The White House said it’s also focused on strengthening protections for consumers. For example, the administration plans to issue new “Product of USA” labeling so you can better understand where your meat comes from. Additionally, the USDA hopes ranchers can demand a fairer price for their work by increasing transparency in cattle markets. “Right now, meatpackers have outsized power in setting the prices for beef,” the administration said. “The dominance of opaque contracts and insufficient competition undermine price discovery and fairness in the independent livestock markets, which ultimately lock producers into prices that aren’t the product of free and fair negotiation.”
What to expect on Jan. 6
President Biden and Vice President Kamala Harris will speak on Thursday to mark one year since the assault on the US Capitol inspired by lies from Donald Trump that he won the election.
The White House is expected to release more details later this week. But officials inside the administration are indicating that Biden and Harris could use the occasion to push for voting rights — an issue that progressive activists and lawmakers say the president hasn’t been influential enough on.
The House won’t be in session this Thursday but Speaker Nancy Pelosi announced late last week a full program of events she said were planned based on member input.
First, the Librarian of Congress Dr. Carla Hayden will moderate a conversation between historians Doris Kearns Goodwin and Jon Meacham to “establish and preserve the narrative of January 6th.” Then members will share their reflections of the day in a moment presided over by Rep. Jason Crow of Colorado. Later that evening, House and Senate members will join in an observance with prayer and music on the steps of the US Capitol. The events will be live-streamed so that members can watch and participate from their districts.
“These events are intended as an observance of reflection, remembrance and recommitment, in a spirit of unity, patriotism and prayerfulness,” Pelosi said in her announcement to House Democrats. “The patriotism and courage of our [members] as we prepare for this difficult day is an inspiration, for which I sincerely thank you.”
Because everything in Washington is filtered through a political lens, House Republican Leader Kevin McCarthy is painting a less solemn picture though. “As we have said from the start, the actions of that day were lawless and as wrong as wrong can be. Our Capitol should never be compromised and those who broke the law deserve to face legal repercussions and face full accountability,” the California representative said in a letter to his conference last night. “Unfortunately, one year later, the majority party seems no closer to answering the central question of how the Capitol was left so unprepared and what must be done to ensure it never happens again. Instead, they are using it as a partisan weapon to further divide our country.” McCarthy told his members to expect a memo that will outline “meaningful and measurable steps” to protect the Capitol from all threats. He failed to mention it will be one year too late.
Biden and Harris will be speaking to a divided nation. 40 percent of Republicans say violent action against the government, like what we saw at the Capitol nearly a year ago, is justified at times — up from past polls by other major news organizations dating back more than two decades, according to new polling from The Washington Post and the Center for Democracy and Engagement. (41 percent of independents and 23 percent of Democrats say violence against the government is sometimes justified.)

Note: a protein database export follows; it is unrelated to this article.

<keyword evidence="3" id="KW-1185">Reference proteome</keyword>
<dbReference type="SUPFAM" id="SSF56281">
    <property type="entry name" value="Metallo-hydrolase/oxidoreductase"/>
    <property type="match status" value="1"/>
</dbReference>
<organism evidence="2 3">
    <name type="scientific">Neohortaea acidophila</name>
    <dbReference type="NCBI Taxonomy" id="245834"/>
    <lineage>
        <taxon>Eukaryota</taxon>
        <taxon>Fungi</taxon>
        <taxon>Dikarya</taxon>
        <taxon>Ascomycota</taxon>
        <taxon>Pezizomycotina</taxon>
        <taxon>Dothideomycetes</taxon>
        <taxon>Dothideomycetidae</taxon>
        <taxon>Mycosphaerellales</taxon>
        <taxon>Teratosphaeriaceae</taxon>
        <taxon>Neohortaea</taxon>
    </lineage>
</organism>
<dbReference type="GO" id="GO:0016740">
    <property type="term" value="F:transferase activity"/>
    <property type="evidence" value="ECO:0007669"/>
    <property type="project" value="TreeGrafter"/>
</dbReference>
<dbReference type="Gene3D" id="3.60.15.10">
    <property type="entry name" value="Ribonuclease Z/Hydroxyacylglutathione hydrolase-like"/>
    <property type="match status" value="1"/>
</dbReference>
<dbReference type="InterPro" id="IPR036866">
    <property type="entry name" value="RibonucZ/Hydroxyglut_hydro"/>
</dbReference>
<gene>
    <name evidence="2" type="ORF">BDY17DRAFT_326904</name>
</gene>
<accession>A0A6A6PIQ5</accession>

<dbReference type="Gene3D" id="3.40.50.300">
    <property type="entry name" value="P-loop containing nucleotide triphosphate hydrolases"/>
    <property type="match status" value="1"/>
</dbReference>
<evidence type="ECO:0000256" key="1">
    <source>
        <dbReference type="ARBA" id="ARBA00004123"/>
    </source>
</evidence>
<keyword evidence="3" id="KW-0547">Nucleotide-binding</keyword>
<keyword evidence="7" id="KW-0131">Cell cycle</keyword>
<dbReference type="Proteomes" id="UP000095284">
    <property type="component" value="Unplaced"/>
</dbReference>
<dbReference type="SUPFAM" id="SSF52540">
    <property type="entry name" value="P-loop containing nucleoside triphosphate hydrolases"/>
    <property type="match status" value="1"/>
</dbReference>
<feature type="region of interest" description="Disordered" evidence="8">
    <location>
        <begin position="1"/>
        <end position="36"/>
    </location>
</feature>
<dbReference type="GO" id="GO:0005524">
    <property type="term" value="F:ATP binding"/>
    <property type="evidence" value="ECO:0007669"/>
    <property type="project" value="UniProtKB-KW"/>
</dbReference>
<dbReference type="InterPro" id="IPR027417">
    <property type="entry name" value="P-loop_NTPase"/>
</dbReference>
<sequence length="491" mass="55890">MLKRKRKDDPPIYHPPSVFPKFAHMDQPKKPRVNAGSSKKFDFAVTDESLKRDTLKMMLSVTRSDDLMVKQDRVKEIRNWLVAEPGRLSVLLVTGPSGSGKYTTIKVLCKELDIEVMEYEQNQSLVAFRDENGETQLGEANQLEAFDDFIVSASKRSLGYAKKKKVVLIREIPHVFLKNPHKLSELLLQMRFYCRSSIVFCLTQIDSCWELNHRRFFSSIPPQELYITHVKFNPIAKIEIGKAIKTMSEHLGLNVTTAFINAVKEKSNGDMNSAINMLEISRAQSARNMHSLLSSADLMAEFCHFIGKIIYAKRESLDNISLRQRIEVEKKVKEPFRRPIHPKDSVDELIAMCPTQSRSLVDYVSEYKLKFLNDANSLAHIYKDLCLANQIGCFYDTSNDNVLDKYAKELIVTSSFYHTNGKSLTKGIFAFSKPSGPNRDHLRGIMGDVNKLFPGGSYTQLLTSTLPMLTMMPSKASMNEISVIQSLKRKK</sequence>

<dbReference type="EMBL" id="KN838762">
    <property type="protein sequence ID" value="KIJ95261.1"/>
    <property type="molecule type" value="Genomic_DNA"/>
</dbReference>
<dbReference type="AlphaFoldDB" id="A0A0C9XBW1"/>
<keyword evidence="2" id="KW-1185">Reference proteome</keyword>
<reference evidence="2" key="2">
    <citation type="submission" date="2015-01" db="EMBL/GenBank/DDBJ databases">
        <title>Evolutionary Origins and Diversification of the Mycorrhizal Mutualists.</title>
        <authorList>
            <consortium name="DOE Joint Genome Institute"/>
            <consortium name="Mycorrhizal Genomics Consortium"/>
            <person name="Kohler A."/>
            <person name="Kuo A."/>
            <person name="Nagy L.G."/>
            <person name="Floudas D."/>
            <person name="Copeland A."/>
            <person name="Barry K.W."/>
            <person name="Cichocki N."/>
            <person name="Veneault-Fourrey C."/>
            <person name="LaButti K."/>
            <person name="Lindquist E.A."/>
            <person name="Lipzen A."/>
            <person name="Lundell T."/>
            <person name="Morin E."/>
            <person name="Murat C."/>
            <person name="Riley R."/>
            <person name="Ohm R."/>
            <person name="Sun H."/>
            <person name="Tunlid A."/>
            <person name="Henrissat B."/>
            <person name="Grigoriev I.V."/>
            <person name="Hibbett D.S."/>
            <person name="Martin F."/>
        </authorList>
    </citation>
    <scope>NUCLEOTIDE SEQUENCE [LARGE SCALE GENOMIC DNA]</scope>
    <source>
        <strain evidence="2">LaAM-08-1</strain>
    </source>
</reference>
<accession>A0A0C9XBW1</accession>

Donald Trump will be counter-programming with a news conference of his own. He’s expected to repeat his lies that he won the election. He’ll probably call on his supporters to support extreme candidates in this year's midterm elections who will serve as his spokespeople in Congress. It will certainly be a mess.
But the event isn’t about airing new grievances. It’s about Trump signaling to the Republican establishment that he’s still the leader of the party. It’s also about appealing to the anti-democratic sentiments of a voter base who would rather tear the country down than respect the will of a majority of voters who are Blacker, browner, queerer and more female than they prefer.
Media critic Jay Rosen has some excellent suggestions for how the press should cover the spectacle:
I’ll follow suit. I’m unsure if my colleagues have the corporate incentive to do the same though.
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Today in Politics
President Biden returned from Delaware this morning where he and First Lady Jill Biden spent the holidays. Passengers were delayed from exiting Air Force One for about 30 minutes so crew members could plow snow from the tarmac. Later Biden received his daily intelligence briefing with Vice President ****Harris. The president ended his day with the aforementioned virtual meeting on competition in the meat-processing industry. Attorney General Merrick Garland and Agriculture Secretary Tom Vilsack also attended.
White House Press Secretary Jen Psaki canceled her scheduled press briefing with reporters this afternoon because of the federal office closure due to snow.
Biden’s week ahead:
Tue Jan 4: Biden and Harris will receive a briefing from their COVID-19 experts on the Omicron variant.
Thu Jan 6: Biden and Harris will speak to mark one year since the Jan. 6 insurrection at the Capitol.
Fri Jan 7: Biden will speak on the December 2021 jobs report.
The House is in recess.
The Senate canceled its scheduled vote this evening to advance one of Biden’s judicial nominees because of the snow day.